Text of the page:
At the upcoming Plenum, the CCP’s central committee will embark on a four-day gathering to focus on policy for the coming year. At the event, many analysts are expecting “local-government funding” to be one of the top three most likely areas of policy discussion, predicting that China will focus on reforming the issue over the next 12 months. In the public sector alone, the amount of leverage within the Chinese economy over the past few years has been skyrocketing. Standard Chartered Plc estimates that regional borrowing has expanded by approximately 24.4 trillion yuan ($4 trillion) since 2010. The rapid escalation in credit within the system clearly heightens systemic risk. Credit growth has contributed to the rapid appreciation of housing prices within China.
China’s current system for providing both welfare and municipal funding fosters real-estate related incentives. Public welfare is provided at a local level, yet, the central government does not provide sufficient funding to the provinces, leaving the regions with significant budget shortfalls and limited potential revenue generation sources. As a result, many municipalities will requisition land at a predetermined value and flip it for a profit. The re-sold land is bought by commercial developers, industrial firms, etc. for materially more than the government paid the initial landowner, arbitraging the system as home prices appreciate. Clearly, a precarious manner of funding, contingent upon rising home values. As Tom Miller explains it, “At the heart of the problem is China’s dysfunctional fiscal system…most local governments in China run a perennial budget deficit, because they are required to provide more services than they can afford…on average, one-quarter of local government revenue comes from land sales…” (91).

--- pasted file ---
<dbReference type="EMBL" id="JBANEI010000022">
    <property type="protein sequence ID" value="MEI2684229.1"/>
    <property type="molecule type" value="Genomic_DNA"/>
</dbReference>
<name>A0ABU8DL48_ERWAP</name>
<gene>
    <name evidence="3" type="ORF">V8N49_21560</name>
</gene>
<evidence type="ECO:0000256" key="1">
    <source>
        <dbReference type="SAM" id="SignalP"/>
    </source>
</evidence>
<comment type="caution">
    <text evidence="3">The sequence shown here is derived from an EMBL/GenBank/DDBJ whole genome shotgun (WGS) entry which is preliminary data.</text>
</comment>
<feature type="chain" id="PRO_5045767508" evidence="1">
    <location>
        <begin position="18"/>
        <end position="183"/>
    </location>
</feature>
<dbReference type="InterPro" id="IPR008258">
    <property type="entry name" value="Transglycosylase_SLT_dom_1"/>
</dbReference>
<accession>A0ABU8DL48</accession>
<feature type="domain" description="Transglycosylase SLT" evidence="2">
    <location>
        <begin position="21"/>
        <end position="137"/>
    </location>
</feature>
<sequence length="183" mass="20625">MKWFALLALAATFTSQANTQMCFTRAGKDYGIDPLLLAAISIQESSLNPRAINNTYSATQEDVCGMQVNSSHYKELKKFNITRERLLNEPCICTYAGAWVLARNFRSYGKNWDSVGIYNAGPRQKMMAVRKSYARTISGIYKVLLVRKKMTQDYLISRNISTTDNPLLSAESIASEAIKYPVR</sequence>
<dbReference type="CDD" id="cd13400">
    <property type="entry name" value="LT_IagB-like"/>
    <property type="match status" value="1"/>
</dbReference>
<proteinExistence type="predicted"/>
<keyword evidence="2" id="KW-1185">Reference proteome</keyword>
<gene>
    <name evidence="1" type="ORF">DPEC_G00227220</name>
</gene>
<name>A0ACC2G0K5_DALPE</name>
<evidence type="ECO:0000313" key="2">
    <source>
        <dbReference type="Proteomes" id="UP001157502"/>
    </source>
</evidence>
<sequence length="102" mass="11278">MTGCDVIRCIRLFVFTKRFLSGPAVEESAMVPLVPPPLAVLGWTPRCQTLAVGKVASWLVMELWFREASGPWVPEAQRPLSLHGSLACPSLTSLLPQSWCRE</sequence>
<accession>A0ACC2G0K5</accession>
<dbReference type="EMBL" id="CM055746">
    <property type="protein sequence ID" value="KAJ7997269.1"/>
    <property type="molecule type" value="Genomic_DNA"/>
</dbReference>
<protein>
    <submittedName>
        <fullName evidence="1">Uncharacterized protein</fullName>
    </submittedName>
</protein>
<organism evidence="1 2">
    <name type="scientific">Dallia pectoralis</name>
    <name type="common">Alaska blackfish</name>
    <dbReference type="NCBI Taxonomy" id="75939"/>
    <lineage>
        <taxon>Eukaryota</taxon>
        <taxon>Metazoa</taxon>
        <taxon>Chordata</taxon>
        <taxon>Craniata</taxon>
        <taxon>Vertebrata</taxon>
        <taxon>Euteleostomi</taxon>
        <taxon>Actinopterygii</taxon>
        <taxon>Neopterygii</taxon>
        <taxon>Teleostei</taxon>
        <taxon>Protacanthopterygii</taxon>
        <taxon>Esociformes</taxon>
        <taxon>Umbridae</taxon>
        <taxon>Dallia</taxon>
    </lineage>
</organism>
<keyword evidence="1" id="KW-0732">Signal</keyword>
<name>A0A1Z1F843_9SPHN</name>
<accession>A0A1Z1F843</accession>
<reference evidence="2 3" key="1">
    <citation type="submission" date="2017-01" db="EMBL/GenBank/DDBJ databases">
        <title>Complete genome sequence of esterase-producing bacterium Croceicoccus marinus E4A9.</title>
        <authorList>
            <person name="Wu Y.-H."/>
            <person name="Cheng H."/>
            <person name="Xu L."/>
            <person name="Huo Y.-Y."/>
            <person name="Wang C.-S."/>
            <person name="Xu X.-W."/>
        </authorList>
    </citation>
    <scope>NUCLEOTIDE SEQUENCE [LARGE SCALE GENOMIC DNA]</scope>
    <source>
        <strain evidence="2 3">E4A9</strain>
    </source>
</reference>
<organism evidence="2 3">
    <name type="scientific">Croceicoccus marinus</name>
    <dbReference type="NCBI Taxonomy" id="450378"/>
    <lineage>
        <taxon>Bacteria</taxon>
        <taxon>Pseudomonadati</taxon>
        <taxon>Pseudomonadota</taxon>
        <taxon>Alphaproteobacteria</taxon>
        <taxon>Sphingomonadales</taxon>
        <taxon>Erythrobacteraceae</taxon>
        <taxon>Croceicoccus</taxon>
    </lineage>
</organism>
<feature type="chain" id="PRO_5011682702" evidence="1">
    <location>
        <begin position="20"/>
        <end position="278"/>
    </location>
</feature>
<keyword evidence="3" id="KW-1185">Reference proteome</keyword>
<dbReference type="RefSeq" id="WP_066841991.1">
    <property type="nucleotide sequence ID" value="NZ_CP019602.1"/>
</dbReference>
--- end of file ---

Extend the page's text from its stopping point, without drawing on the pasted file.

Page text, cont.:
The result—often aggravated due to local-government corruption—is eminent domain. Many farmers are relocated from their property to housing complexes without land or proper compensation. Around 200,000 hectares of land are requisitioned in China from farmers every year, which some analysts believe catalyze approximately 60 percent of social unrest (83). Thus, the ability for municipalities to fund themselves through other means, besides arbitraging real-estate at the expense of the rural population, is going to be critical going forward. A levered public sector stimulating real-estate value appreciation is neither sustainable nor stable. Going forward, China should look to further property rights of its rural population and generate revenue for welfare benefits through real-estate taxes and the like.
“China’s Urban Billion: The Story Behind the Biggest Migration in Human History” by Tom Miller